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The Magistrate's Blog (2005-2012)

This blog has migrated to www.magistratesblog.blogspot.co.uk This blog is anonymous, and Bystander's views are his and his alone. Where his views differ from the letter of the law, he will enforce the letter of the law because that is what he has sworn to do. If you think that you can identify a particular case from one of the posts you are wrong. Enough facts are changed to preserve the truth of the tale but to disguise its exact source.

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Location: Near London, United Kingdom

The blog is written by a team, who may or may not be JPs, but all of whom are interested in the Magistrates' Courts.

Friday, January 26, 2007

A Bit of Seasonal Fun Updated

I put this on the blog in December. I have now added the answers from the January edition of Benchmark:-

"In the current issue of Benchmark, a newsletter published for the judiciary, there is a Christmas quiz set by Jim Wood, Regional Chairman of the Social Security and Child Support Appeal Tribunal".

So who said this? :-
1. If it falls to me to start a fight to cut out the cancer of bent and twisted journalism in our country with the simple sword of truth and the trusty shield of British fair play, so be it.
Jonathan Aitken
2. A long time ago came a man on a track
Walking thirty miles with a pack on his back/And he put down his load where he thought it was the best/Made a home in the wilderness/He built a cabin and a winter store/And he ploughed up the ground by the cold lake shore/And the other travellers came riding down the track/And they never went further, no, they never went back/Then came the churches then came the schools/Then came the lawyers then came the rules
Dire Straits, Telegraph Road
3. To no one will we sell, to no one deny or delay right or justice.
Magna Carta, clause 40.
4. The law in its majestic equality forbids rich and poor alike from sleeping under bridges, from begging in the streets, and from stealing bread.
Anatole France, The Red Lily
5. We shouldn’t have all these campaigns to get the (Birmingham six) released if they’d been hanged. They’d have been forgotten and the whole community would be satisfied.
Lord Denning, writing in the Spectator, August 1990
6. In this country, it is thought well to shoot an admiral from time to time to encourage the others.
Voltaire, Candide
7. I never saw a man who looked
With such a wistful eye
Upon that little tent of blue,
That prisoners call the sky.
Oscar Wilde, Ballad of Reading Gaol
8. Who breaks a butterfly on a wheel?
W. Rees-Mogg, 1st June 1967, on the prosecution of Mick Jagger for the possession of cannabis.
9. If the sons of company directors, and judges’ fine and private daughters, had to go to school in a slum school, dumped by some joker in a damp back alley.../Buttons would be pressed, rules would be broken/ Strings would be pulled /and magic words spoken/Invisible fingers would mould palaces of gold.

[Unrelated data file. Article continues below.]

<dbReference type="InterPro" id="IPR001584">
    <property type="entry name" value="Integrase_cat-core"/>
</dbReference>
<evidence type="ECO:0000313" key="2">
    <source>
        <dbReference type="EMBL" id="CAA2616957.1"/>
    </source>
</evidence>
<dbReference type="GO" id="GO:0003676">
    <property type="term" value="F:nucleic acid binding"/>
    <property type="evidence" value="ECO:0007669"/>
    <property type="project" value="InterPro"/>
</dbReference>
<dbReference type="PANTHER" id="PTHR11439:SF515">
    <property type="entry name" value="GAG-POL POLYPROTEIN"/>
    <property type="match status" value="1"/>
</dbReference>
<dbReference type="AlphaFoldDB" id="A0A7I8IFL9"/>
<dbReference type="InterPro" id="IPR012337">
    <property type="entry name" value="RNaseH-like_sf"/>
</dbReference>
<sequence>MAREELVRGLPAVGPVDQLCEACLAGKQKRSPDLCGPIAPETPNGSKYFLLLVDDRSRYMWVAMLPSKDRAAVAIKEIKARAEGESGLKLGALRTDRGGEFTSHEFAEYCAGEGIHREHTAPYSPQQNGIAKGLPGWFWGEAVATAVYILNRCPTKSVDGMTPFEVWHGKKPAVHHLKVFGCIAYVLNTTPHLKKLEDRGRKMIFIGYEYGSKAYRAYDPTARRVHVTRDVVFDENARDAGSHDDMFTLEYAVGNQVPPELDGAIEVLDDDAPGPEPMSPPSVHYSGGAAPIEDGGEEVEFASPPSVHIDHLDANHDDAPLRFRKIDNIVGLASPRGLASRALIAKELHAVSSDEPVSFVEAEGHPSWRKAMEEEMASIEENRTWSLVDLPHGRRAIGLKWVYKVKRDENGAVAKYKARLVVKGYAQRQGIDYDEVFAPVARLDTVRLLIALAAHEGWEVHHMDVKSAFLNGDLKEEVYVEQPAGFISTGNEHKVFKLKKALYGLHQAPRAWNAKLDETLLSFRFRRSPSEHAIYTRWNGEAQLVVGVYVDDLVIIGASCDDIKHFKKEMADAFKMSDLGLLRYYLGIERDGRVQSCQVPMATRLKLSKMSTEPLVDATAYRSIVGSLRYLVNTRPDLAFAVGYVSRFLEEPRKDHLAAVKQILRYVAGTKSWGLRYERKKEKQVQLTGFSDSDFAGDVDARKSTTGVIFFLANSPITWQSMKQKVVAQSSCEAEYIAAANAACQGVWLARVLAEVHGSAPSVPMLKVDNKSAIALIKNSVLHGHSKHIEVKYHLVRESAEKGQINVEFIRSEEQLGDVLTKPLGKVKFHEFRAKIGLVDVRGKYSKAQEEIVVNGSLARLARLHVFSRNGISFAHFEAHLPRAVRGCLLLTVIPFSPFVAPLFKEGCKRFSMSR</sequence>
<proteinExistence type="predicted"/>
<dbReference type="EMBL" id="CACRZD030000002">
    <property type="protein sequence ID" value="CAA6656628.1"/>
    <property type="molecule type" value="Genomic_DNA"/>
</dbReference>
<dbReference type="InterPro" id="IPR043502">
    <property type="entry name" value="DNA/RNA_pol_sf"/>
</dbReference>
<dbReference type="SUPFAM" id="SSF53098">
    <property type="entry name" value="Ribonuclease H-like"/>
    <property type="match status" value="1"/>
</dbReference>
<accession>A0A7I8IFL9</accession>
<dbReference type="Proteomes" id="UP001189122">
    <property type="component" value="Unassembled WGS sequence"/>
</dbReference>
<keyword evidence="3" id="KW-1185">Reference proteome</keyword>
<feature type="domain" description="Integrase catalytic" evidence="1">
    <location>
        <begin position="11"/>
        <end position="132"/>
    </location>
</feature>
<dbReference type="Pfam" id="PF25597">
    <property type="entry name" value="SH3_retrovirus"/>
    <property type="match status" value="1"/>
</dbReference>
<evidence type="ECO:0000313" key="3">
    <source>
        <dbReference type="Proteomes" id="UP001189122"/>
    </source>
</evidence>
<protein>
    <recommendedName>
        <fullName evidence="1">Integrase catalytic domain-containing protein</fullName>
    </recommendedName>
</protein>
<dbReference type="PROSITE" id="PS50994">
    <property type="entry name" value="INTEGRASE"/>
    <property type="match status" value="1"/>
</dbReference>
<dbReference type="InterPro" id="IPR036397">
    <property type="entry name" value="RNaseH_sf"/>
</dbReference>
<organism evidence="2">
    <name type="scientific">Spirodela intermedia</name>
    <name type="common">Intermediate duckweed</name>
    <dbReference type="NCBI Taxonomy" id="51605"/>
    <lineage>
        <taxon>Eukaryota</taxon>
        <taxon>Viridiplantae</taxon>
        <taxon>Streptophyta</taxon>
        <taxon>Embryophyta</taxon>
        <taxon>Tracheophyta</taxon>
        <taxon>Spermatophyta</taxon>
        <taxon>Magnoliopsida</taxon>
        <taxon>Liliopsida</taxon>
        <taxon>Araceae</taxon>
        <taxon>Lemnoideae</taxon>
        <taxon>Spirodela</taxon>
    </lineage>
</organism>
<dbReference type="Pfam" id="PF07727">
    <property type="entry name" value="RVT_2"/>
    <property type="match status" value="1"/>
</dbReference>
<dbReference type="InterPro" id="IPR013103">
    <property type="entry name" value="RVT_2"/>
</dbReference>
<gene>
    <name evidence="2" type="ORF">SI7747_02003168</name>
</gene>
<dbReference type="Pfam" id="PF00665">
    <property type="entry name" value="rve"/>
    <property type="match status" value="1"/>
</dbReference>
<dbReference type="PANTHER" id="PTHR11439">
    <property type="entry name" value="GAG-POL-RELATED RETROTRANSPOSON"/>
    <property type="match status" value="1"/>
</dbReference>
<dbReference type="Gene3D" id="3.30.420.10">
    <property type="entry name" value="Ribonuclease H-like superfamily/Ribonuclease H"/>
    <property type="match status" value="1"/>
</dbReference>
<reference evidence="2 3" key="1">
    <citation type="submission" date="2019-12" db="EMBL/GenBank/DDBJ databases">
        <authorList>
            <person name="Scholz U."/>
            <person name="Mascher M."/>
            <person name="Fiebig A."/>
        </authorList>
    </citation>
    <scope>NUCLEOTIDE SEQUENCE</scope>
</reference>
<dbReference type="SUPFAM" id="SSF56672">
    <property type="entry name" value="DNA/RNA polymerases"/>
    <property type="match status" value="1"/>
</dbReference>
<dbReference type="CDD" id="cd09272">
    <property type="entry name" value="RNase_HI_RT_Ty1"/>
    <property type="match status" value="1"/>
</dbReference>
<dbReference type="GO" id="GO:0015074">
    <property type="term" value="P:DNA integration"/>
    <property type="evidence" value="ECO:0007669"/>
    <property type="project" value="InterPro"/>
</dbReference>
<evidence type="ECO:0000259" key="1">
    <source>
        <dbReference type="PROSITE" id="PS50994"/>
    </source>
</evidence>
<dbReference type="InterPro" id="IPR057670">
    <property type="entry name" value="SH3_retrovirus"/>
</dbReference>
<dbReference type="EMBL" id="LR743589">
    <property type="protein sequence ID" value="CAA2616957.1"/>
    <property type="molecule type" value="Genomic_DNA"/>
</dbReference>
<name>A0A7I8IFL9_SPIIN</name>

Leon Rossellson, Palaces of Gold
10. Put on your high-heel sneakers, child/Wear your wig-hat on your head now/Put on your high-heel sneakers, baby/Wear your wig-hat on your head/Ya know you’re looking mighty good, really/I’m pretty sure you’re gonna knock ‘em dead
Tommy Tucker, High-Heel Sneakers
11. Laws are like sausages, it is better not to see them being made.
Otto von Bismarck
12. If this is justice, I am a banana.
Ian Hislop, on an award of £600,000 libel damages to Sonia Sutcliffe, against Private Eye, May 1989.
13. ‘To my mind,’ observed the Chairman of the Bench of Magistrates cheerfully, ‘the only difficulty that presents itself in this otherwise very clear case is, how we can possibly make it sufficiently hot for the incorrigible rogue and hardened ruffian whom we see cowering in the dock before us. Let me see: he has been found guilty, on the clearest evidence, first, of stealing a valuable motor-car; secondly, of driving to the public danger; and, thirdly, of gross impertinence to the rural police. Mr. Clerk, will you tell us, please, what is the very stiffest penalty we can impose for each of these offences? Without, of course, giving the prisoner the benefit of any doubt, because there isn’t any.’
Kenneth Grahame, The Wind in the Willows
14. Judge every dispute fairly whether it concerns only your own people or involves foreigners who live among you. Show no partiality in your decisions, judge everyone on the same basis no matter who he is.
Deuteronomy Chapter 1, v.16
15. No, no! – sentence first, verdict afterwards.
Lewis Carroll, the Red Queen in Alice in Wonderland
16. “Ask yourselves the question: would you approve of your young sons, young daughters – because girls can read as well as boys – reading this book. Is it a book that you would have lying around the house? Is it a book you would wish your wife or servant to read?”
Mervyn Griffith-Jones, prosecuting counsel, R v. Penguin Books Ltd (the Lady Chatterley case).

No. 13 is my favourite. they don't make 'em like that any more!

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